Ricciardo aiming to go the distance
Mark Webber was his usual wry self on Thursday when he considered fellow-Australian Daniel Ricciardo’s Formula One race debut with tail-enders HRT this weekend.
“It’s a bit of a no-brainer in the car that he’s driving,” he said when asked whether he would be advising the 22-year-old rookie to ‘go for glory’ at the British Grand Prix or just try and finish.
“Even if he went for glory, we wouldn’t see that he did.”
Webber, a race winner and championship contender last season with Red Bull, finished fifth on his 2002 debut with minnows Minardi.
Ricciardo, a Red Bull reserve who has taken part in Friday practice with Toro Rosso, has replaced Indian Narain Karthikeyan at a team that has yet to come close to scoring a point since their debut last year.
Karthikeyan was 24th, the first driver ever to finish in that position, in a European Grand Prix without a single retirement two weeks ago.
Just qualifying at high speed Silverstone will be the first challenge but Ricciardo, a Perth native of Sicilian extraction who turned 22 last week, was looking forward to the experience.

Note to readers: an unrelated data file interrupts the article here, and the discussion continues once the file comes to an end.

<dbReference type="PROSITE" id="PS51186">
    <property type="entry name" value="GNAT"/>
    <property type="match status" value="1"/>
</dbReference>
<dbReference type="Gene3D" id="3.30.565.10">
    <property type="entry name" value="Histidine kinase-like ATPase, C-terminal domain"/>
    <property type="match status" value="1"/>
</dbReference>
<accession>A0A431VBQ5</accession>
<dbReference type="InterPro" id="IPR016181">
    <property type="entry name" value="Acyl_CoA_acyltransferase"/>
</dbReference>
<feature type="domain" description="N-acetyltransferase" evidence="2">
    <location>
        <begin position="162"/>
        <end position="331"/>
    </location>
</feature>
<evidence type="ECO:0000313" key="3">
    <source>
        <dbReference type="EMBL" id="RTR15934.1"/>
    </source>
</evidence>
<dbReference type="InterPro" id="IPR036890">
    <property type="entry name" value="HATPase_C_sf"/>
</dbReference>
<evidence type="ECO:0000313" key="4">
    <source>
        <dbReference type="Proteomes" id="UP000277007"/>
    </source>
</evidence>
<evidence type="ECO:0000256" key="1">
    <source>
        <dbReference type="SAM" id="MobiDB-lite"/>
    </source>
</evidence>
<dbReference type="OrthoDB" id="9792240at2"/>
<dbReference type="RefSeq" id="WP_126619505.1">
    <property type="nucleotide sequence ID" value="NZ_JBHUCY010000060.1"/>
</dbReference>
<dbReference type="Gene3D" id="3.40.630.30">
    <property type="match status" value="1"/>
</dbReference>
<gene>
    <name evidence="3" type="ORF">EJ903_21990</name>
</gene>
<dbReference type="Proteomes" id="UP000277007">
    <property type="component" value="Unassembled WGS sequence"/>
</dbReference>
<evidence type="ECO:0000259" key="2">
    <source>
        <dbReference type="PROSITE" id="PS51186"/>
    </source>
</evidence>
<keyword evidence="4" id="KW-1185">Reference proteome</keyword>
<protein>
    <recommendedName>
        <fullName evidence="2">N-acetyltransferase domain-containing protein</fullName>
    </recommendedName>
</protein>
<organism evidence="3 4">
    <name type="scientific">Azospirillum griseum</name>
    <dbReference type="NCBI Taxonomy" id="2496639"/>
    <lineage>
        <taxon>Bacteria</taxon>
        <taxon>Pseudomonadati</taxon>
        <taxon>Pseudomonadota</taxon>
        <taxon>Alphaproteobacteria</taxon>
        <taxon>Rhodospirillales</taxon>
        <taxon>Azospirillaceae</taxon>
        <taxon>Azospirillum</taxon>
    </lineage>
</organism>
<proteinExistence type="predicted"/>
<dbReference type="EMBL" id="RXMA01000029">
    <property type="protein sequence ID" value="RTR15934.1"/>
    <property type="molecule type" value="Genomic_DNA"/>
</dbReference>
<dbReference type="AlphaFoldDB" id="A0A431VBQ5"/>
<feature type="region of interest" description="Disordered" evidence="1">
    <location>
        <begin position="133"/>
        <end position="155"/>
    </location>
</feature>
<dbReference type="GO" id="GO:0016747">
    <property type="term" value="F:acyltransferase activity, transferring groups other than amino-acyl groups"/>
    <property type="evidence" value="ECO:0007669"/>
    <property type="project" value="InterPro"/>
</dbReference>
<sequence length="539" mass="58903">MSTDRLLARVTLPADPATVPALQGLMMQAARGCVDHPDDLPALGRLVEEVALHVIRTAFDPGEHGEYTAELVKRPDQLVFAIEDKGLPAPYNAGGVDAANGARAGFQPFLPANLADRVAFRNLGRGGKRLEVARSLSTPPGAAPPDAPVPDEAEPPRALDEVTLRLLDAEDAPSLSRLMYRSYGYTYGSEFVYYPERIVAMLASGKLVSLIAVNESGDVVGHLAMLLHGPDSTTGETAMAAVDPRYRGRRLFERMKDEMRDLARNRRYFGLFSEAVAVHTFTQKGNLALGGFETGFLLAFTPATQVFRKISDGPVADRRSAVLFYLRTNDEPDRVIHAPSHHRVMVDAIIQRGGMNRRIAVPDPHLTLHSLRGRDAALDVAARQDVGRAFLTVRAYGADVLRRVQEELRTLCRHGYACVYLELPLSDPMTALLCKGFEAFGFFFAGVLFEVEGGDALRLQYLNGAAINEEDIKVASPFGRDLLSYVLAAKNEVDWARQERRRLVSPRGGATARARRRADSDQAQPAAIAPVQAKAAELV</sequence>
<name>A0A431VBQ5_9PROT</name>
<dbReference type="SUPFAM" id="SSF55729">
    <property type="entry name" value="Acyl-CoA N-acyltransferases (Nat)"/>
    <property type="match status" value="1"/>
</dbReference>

“I didn’t expect to be racing Formula One this year so it’s a huge opportunity for me and still a bit of a shock,” he told reporters as he sat next to Brazilian Rubens Barrichello — the only driver to have started more than 300 races — at a news conference.
“It’s something I have dreamed of since I was a boy. For the race, I think the first aim is to try to finish and just get the miles under my belt and the experience at this level of my career.
“I’ve never done a race this long so physically and mentally to find out where I am, I think that is going to be good.”
Ricciardo will want to compare well against Italian team mate Vitantonio Liuzzi, a former Red Bull and Toro Rosso driver, with Red Bull bosses watching his moves closely.
The youngster — who pronounces his name ‘Riccardo’ because it’s easier for Australians to get their tongues around — is expected to race for Toro Rosso next season, and he has also been seen as a possible successor to Webber.
The last time Australia had two drivers on the starting grid was in Austria in 1977, when one of them — Alan Jones — went on to win.
Webber, still without a win this year, liked the sound of that as an omen.
“I’ll have to win at the weekend then, won’t I,” grinned last year’s winner.
“I won’t drive a different race because he’s on the grid,” he said. “But I know how unique and special it is to compete in your first grand prix.
“So here he is. And he fully deserves to be here...obviously the apprenticeships are getting shorter and shorter these days.
“It’s good to see Daniel learning his trade in a smaller team to start with. The work begins now.”